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The law, designed to shrink the nation’s dependence on foreign crude and curb greenhouse-gas emissions, has pitted oil companies against farmers in the corn-rich Midwest.
Representatives of the oil industry’s biggest trade group, the American Petroleum Institute, were scheduled to meet with White House officials Friday to argue that ethanol quotas should be kept below the current 10 percent threshold acceptable for use in all cars and trucks.
Federal investigators and hazardous material specialists are on their way to the scene, the Federal Railroad Administration said in a tweet.
The Environmental Working Group paper could add fuel to an argument that the renewable fuel standard is too reliant on corn-based ethanol, instead of sophisticated next-generation alternatives that have been tougher to commercialize.
The $225 million refinery in central Iowa is touted as the world’s largest cellulosic ethanol plant, which is designed to make 30 million gallons annually once it’s in full production next year.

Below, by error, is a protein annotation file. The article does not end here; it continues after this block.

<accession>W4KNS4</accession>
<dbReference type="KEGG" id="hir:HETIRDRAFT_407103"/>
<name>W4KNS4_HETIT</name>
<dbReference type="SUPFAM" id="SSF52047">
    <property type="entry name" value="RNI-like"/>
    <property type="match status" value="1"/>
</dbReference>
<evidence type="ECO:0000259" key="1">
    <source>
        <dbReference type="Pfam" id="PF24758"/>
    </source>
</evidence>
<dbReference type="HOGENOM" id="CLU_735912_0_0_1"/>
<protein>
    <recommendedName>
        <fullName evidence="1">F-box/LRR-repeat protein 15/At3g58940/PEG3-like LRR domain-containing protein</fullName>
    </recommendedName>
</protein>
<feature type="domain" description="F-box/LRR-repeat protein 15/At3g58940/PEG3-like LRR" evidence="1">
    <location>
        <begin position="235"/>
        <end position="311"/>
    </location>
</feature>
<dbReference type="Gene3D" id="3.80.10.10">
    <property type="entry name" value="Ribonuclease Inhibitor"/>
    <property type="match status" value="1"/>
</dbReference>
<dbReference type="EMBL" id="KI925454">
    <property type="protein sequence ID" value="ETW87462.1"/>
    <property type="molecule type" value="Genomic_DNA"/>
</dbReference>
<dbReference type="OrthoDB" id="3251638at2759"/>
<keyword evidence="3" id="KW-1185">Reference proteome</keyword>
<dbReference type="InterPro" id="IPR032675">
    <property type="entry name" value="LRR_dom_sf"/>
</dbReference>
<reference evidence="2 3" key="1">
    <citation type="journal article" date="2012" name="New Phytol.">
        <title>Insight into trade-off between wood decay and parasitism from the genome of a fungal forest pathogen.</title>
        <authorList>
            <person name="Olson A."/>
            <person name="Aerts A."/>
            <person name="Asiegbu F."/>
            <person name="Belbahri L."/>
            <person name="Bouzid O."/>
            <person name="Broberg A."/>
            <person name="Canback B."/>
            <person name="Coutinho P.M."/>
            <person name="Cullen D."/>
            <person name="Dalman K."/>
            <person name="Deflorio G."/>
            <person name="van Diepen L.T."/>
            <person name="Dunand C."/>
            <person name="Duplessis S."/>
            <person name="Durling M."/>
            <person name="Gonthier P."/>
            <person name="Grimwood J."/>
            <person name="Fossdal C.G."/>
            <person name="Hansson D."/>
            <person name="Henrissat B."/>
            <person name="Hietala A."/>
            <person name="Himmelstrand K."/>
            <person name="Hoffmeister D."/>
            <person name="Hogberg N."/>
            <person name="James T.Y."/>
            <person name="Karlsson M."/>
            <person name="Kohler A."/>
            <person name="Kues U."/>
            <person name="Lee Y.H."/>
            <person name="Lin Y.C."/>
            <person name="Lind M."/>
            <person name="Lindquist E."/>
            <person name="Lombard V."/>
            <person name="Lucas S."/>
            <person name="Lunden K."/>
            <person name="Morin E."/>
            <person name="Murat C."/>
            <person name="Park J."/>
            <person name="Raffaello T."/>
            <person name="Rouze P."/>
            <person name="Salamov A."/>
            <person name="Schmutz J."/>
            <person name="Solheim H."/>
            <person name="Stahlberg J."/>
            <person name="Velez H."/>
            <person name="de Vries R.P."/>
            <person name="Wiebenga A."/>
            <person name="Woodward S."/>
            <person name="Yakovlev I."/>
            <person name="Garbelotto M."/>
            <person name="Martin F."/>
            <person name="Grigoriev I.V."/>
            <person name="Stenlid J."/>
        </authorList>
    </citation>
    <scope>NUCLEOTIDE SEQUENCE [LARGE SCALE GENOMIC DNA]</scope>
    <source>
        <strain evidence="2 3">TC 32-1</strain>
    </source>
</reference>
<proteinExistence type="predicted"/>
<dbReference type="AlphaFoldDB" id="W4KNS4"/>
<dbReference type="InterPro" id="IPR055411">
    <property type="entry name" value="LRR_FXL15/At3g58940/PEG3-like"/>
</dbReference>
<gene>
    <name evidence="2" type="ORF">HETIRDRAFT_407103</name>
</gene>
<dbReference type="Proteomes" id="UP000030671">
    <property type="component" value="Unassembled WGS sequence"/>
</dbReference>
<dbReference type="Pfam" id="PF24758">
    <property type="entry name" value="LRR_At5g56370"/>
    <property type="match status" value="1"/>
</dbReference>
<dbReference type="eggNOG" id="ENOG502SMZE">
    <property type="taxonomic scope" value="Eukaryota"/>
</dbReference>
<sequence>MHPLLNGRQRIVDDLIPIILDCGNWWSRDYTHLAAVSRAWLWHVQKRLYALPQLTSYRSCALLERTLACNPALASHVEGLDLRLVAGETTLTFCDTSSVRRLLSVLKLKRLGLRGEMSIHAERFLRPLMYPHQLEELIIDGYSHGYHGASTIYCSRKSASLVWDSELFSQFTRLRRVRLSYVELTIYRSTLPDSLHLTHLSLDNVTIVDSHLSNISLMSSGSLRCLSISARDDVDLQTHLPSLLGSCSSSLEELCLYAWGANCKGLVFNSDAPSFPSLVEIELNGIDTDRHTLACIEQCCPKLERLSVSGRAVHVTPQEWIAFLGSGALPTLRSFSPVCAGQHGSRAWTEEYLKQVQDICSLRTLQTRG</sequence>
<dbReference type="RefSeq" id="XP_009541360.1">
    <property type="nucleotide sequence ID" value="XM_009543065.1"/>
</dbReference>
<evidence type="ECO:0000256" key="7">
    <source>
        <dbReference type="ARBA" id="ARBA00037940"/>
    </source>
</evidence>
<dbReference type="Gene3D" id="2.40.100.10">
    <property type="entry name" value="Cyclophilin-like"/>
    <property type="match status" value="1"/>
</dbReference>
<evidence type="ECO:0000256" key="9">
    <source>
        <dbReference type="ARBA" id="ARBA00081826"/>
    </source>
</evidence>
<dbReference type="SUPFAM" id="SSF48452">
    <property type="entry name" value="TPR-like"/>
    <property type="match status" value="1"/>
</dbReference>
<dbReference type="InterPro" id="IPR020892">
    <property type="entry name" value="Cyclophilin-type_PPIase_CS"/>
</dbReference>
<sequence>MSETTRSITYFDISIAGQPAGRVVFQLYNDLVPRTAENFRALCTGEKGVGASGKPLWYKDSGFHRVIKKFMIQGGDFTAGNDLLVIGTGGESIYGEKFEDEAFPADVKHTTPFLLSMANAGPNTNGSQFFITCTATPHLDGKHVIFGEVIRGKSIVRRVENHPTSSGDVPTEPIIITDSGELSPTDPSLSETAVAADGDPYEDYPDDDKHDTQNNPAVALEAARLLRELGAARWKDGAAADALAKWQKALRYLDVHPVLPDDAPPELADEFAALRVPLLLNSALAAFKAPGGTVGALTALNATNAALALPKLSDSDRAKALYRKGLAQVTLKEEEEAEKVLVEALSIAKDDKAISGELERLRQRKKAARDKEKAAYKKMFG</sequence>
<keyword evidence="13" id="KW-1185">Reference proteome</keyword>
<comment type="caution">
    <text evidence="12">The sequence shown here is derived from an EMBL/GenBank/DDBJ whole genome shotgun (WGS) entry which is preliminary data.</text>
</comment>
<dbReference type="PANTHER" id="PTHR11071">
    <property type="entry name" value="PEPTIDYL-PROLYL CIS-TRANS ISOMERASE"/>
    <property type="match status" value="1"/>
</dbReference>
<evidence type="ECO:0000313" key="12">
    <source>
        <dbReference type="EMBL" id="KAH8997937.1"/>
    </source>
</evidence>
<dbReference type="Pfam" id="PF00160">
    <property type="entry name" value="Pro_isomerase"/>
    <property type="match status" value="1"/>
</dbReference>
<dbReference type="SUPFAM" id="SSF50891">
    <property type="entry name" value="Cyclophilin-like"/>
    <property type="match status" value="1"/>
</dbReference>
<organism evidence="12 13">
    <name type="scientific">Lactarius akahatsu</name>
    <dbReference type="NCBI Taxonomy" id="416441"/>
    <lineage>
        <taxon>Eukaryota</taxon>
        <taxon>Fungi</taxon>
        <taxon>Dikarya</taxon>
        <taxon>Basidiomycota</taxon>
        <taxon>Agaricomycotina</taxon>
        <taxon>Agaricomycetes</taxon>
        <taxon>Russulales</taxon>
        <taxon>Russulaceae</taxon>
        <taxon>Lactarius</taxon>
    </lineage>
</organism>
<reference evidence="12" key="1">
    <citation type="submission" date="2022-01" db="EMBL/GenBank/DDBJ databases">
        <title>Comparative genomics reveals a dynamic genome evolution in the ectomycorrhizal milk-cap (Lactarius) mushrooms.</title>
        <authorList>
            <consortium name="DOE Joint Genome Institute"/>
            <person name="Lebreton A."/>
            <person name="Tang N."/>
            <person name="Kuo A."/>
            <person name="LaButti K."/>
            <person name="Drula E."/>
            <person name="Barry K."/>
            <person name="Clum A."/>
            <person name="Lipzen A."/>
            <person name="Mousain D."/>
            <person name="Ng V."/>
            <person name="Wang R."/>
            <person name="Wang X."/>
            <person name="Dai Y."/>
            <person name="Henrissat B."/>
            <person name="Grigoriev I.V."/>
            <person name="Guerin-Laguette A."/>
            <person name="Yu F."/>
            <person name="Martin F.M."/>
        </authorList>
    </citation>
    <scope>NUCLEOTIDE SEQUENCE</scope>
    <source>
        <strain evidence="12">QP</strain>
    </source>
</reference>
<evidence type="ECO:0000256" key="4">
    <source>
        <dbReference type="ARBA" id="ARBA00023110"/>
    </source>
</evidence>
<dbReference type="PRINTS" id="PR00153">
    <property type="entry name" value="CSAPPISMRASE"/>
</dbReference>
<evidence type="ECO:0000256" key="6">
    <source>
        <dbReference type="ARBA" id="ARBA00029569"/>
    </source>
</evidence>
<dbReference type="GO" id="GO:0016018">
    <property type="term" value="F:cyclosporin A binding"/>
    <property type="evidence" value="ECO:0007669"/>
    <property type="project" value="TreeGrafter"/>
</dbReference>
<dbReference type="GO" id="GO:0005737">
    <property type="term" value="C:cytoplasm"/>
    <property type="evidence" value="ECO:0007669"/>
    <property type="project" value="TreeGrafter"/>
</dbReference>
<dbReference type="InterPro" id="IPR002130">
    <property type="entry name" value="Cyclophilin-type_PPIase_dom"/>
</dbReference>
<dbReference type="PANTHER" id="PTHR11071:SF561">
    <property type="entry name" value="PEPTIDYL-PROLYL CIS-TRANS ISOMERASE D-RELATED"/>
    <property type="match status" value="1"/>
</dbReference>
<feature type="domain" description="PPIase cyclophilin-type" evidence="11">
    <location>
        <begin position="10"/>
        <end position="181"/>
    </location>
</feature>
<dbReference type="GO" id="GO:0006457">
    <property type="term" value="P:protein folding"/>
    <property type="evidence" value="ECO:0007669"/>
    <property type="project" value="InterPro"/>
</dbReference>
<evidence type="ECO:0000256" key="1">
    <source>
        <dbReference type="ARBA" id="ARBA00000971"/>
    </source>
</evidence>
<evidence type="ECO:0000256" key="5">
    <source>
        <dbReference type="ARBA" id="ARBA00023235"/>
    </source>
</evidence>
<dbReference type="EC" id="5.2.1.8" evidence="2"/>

Before the Senate Banking Committee votes on legislation to lift the oil export ban on Thursday, the panel may consider whether to axe some U.S. biofuel mandates.
Transportation Secretary Anthony Foxx said the grants would “support innovative ideas and solutions developed at the local level.”
As people in countries such as China, India and Indonesia get wealthier they are increasingly turning to air travel for vacation or business, creating an enormous financial opportunity for the airlines.
While the sponsorship has raised the profile of ethanol among race fans, it’s done little to quiet a decade-old debate about whether ethanol is a renewable-fuels godsend or a government-subsidized mistake.
The 2007 renewable fuels law was intended to address global warming, reduce dependence on foreign oil and bolster the rural economy by requiring a steady increase in the overall amount of renewable fuels such as ethanol blended into gasoline over time.